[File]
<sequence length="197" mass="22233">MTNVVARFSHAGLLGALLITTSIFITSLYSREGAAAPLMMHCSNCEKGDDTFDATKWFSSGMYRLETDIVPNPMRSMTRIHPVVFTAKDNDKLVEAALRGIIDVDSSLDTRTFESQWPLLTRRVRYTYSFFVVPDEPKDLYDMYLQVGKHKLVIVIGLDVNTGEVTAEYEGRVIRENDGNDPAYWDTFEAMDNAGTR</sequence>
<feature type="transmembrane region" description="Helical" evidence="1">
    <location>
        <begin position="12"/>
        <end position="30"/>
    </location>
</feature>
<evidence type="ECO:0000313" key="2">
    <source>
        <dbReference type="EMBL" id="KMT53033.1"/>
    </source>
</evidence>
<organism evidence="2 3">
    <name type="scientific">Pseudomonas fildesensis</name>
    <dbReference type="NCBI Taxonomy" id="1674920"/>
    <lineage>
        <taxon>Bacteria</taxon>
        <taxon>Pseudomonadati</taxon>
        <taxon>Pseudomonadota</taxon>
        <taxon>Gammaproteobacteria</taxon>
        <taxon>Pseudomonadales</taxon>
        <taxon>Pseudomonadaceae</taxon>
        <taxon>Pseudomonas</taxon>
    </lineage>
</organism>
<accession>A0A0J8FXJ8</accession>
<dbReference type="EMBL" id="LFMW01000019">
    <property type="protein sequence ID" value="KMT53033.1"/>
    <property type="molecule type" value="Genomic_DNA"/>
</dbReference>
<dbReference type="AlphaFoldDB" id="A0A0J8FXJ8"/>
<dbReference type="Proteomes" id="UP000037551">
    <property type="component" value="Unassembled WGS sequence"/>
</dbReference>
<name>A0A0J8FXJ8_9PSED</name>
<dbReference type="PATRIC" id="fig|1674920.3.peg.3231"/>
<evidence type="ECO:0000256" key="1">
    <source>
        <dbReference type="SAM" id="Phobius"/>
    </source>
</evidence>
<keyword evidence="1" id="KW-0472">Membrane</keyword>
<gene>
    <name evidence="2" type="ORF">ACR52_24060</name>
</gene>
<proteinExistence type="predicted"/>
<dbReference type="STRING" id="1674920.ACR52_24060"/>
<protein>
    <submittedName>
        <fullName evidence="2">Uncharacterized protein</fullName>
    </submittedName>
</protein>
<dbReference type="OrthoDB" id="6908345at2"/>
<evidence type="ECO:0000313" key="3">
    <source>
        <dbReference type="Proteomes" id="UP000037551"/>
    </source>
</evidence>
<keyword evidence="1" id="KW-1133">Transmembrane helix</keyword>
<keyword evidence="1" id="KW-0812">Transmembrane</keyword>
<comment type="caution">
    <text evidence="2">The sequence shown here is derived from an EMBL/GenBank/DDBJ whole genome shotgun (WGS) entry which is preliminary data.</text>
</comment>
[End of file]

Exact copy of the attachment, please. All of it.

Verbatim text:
<sequence length="197" mass="22233">MTNVVARFSHAGLLGALLITTSIFITSLYSREGAAAPLMMHCSNCEKGDDTFDATKWFSSGMYRLETDIVPNPMRSMTRIHPVVFTAKDNDKLVEAALRGIIDVDSSLDTRTFESQWPLLTRRVRYTYSFFVVPDEPKDLYDMYLQVGKHKLVIVIGLDVNTGEVTAEYEGRVIRENDGNDPAYWDTFEAMDNAGTR</sequence>
<feature type="transmembrane region" description="Helical" evidence="1">
    <location>
        <begin position="12"/>
        <end position="30"/>
    </location>
</feature>
<evidence type="ECO:0000313" key="2">
    <source>
        <dbReference type="EMBL" id="KMT53033.1"/>
    </source>
</evidence>
<organism evidence="2 3">
    <name type="scientific">Pseudomonas fildesensis</name>
    <dbReference type="NCBI Taxonomy" id="1674920"/>
    <lineage>
        <taxon>Bacteria</taxon>
        <taxon>Pseudomonadati</taxon>
        <taxon>Pseudomonadota</taxon>
        <taxon>Gammaproteobacteria</taxon>
        <taxon>Pseudomonadales</taxon>
        <taxon>Pseudomonadaceae</taxon>
        <taxon>Pseudomonas</taxon>
    </lineage>
</organism>
<accession>A0A0J8FXJ8</accession>
<dbReference type="EMBL" id="LFMW01000019">
    <property type="protein sequence ID" value="KMT53033.1"/>
    <property type="molecule type" value="Genomic_DNA"/>
</dbReference>
<dbReference type="AlphaFoldDB" id="A0A0J8FXJ8"/>
<dbReference type="Proteomes" id="UP000037551">
    <property type="component" value="Unassembled WGS sequence"/>
</dbReference>
<name>A0A0J8FXJ8_9PSED</name>
<dbReference type="PATRIC" id="fig|1674920.3.peg.3231"/>
<evidence type="ECO:0000256" key="1">
    <source>
        <dbReference type="SAM" id="Phobius"/>
    </source>
</evidence>
<keyword evidence="1" id="KW-0472">Membrane</keyword>
<gene>
    <name evidence="2" type="ORF">ACR52_24060</name>
</gene>
<proteinExistence type="predicted"/>
<dbReference type="STRING" id="1674920.ACR52_24060"/>
<protein>
    <submittedName>
        <fullName evidence="2">Uncharacterized protein</fullName>
    </submittedName>
</protein>
<dbReference type="OrthoDB" id="6908345at2"/>
<evidence type="ECO:0000313" key="3">
    <source>
        <dbReference type="Proteomes" id="UP000037551"/>
    </source>
</evidence>
<keyword evidence="1" id="KW-1133">Transmembrane helix</keyword>
<keyword evidence="1" id="KW-0812">Transmembrane</keyword>
<comment type="caution">
    <text evidence="2">The sequence shown here is derived from an EMBL/GenBank/DDBJ whole genome shotgun (WGS) entry which is preliminary data.</text>
</comment>